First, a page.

14. A liquid crystal display element comprising a first transparent or opaque substrate having on one side thereof a first transparent or opaque electroconductive film, a second transparent substrate having on one side thereof a second transparent electroconductive film and on the other side a third transparent electroconductive film, a third transparent substrate having on one side thereof a fourth transparent electroconductive film, a first polymer-dispersed liquid crystal layer interposed between said first transparent or opaque electroconductive film and said second transparent electroconductive film, and a second polymer-dispersed liquid crystal layer interposed between said third transparent electroconductive film and said fourth transparent electroconductive film, wherein said first transparent or opaque electroconductive film and said fourth transparent electroconductive film constitute a first electrode, and said second transparent electroconductive film and said third transparent electroconductive film constitute a second electrode, and further characterized in that the volumetric content of the liquid crystal in the polymer-dispersed liquid crystal layer is not greater than the volumetric content of the polymer,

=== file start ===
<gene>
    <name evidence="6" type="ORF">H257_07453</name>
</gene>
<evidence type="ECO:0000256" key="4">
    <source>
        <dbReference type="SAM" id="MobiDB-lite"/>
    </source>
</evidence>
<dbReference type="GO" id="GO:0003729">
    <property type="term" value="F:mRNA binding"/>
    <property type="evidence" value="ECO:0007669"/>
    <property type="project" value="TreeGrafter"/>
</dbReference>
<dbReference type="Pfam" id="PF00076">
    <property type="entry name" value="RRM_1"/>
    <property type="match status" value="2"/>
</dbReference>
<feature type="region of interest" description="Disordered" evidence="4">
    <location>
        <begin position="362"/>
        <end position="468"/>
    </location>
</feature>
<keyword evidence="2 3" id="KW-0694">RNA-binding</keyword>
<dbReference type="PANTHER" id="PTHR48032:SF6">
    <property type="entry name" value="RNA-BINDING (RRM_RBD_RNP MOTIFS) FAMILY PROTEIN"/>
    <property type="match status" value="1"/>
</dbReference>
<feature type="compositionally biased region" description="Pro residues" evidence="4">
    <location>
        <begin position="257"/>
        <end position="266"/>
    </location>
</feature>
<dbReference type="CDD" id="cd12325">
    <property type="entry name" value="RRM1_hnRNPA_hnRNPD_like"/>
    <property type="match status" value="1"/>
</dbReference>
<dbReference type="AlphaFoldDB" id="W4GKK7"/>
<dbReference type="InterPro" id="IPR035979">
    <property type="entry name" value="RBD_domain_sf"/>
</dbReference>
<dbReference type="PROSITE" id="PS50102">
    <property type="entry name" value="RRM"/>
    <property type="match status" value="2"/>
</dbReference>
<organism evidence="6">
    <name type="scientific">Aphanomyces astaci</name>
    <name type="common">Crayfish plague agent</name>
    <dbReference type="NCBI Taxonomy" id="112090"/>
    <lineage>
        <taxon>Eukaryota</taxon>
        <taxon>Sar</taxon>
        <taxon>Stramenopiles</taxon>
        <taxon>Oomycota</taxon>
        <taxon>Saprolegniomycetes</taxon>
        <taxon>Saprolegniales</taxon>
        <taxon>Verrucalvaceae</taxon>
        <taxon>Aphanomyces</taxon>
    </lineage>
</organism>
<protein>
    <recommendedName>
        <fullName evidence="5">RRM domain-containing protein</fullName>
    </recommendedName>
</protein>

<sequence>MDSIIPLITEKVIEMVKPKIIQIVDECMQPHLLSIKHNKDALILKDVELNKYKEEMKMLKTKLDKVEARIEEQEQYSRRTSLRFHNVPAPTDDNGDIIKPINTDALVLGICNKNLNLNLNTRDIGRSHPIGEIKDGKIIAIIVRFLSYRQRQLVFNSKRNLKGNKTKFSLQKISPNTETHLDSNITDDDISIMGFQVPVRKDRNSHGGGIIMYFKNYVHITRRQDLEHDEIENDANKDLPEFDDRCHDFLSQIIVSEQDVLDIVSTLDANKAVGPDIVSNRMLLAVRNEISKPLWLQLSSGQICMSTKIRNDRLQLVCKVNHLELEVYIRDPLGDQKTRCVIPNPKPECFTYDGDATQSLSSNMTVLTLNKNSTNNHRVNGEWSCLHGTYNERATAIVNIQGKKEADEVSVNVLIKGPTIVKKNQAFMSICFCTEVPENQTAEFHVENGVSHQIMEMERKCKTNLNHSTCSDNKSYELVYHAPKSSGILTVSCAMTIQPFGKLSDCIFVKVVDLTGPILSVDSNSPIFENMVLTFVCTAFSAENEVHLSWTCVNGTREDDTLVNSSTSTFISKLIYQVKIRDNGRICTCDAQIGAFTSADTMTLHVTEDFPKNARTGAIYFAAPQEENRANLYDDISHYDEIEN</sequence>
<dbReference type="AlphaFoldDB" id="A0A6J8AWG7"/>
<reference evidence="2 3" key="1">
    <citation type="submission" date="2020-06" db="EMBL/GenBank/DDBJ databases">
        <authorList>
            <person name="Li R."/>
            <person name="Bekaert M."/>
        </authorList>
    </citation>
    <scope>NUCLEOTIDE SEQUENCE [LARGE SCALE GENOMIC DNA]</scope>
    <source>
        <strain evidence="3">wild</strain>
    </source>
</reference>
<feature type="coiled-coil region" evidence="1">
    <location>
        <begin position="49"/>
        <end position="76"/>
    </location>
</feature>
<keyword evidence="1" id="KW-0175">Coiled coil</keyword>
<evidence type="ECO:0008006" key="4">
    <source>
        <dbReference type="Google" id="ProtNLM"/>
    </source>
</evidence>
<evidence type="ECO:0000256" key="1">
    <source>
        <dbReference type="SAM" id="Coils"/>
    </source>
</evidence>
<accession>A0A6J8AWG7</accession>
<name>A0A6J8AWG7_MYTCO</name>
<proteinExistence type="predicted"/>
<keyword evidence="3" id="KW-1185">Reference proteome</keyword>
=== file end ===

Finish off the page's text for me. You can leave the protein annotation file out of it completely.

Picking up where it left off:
wherein the content of the polymer is 85 vol % and the content of the liquid crystal is 15 vol %.
15. A process for producing a liquid crystal display element comprising a first substrate having on one side thereof a first electroconductive film, a second substrate having on one side thereof a second electroconductive film, and a liquid crystal layer disposed between said first and second electroconductive films, the process comprising the steps of:
coating a polymer-dispersed liquid crystal composition on the first electroconductive film of the first substrate to form a polymer-dispersed liquid crystal layer;
coating a polymer solution on the second electroconductive film of the second substrate to form a polymer monolayer; and
disposing the polymer-dispersed liquid crystal layer of the first substrate vis-à-vis the polymer monolayer of the second substrate, and bonding the first and second substrates to each other,
wherein the content of the polymer in the polymer-dispersed liquid crystal composition is 85 vol % and the content of the liquid crystal is 15 vol %.
Description
BACKGROUND OF THE INVENTION

The present invention relates to a liquid crystal display element. More particularly, it relates to a polymer-dispersed liquid crystal display element having a novel composition.